Comey Thinks Rosenstein ‘Acted Dishonorably’
Former FBI Director James Comey said Sunday he believes Deputy Attorney General Rod Rosenstein “acted dishonorably” when he wrote the damning memorandum that claimed Comey mishandled the Clinton email investigation.
Comey told ABC News’ George Stephanopoulos that Rosenstein wasn’t right to release that narrative before President Donald Trump fired him.
“The deputy attorney general, in my view, had acted dishonorably by putting out this pretext about why I was fired,” Comey said Sunday.
“Almost everyone agrees that the Director made serious mistakes; it is one of the few issues that unites people of diverse perspectives. The way (Comey) handled the conclusion of the email investigation was wrong,” Rosenstein wrote. “As a result, the FBI is unlikely to regain public and congressional trust until it has a Director who understands the gravity of the mistakes and pledges never to repeat them.”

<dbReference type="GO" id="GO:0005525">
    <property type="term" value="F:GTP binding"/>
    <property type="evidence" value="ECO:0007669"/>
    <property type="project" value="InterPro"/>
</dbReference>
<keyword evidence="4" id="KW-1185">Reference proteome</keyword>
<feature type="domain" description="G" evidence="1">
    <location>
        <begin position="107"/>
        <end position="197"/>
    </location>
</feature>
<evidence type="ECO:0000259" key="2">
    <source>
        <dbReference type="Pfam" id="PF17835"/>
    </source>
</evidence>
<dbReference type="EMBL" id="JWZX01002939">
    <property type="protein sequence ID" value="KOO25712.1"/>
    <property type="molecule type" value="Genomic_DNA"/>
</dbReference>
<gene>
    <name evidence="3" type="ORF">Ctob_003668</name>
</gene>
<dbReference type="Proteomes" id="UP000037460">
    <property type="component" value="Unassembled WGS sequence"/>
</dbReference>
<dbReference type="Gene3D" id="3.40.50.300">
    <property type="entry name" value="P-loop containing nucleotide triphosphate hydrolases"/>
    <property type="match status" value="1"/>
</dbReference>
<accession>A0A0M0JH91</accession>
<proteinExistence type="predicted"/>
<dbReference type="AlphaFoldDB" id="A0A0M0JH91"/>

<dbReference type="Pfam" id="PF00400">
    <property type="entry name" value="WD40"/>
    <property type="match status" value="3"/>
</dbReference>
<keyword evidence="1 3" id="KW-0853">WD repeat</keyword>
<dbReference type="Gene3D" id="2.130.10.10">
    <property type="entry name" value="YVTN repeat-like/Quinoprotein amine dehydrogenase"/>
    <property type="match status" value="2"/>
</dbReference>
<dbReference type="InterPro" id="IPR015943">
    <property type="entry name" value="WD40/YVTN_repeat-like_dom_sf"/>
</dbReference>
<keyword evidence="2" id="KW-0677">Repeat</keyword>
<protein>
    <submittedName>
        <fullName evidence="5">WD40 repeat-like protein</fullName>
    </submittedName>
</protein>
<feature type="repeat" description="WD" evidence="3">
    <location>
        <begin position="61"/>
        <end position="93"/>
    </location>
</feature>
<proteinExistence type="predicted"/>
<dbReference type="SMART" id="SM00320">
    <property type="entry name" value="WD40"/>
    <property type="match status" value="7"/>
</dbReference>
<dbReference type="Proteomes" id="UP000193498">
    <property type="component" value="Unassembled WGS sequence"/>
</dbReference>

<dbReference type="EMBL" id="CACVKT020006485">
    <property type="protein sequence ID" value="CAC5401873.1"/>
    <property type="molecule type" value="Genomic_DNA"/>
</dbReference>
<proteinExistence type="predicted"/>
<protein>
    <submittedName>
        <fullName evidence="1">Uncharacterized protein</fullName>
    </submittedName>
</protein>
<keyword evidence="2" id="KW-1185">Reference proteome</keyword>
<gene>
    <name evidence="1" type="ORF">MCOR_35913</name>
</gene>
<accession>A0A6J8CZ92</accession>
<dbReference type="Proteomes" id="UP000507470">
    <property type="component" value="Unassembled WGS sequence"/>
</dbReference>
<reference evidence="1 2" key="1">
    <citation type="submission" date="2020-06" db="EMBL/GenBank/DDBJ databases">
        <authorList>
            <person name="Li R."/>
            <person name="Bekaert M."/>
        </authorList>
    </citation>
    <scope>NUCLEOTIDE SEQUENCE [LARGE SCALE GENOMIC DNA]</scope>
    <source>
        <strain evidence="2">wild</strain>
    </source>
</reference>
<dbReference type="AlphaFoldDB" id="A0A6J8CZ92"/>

“He’s part of the family now. I can’t trust him,” Comey said.
Rosenstein is the official at the Department of Justice that has authority over special counsel Robert Mueller’s investigation into Russian interference in the 2016 presidential election after Attorney General Jeff Sessions recused himself. If the president decides to fire Mueller, which many speculate he will do, legal experts think Rosenstein would have to approve it.
While Comey says he can’t trust Rosenstein, he said he does not believe the deputy attorney general would follow through with such an order.
“I think, given his experience with me that he has an opportunity in overseeing Bob Mueller to restore some of his professional reputation. And I’m highly confident that he would refuse to abide that order,” Comey said.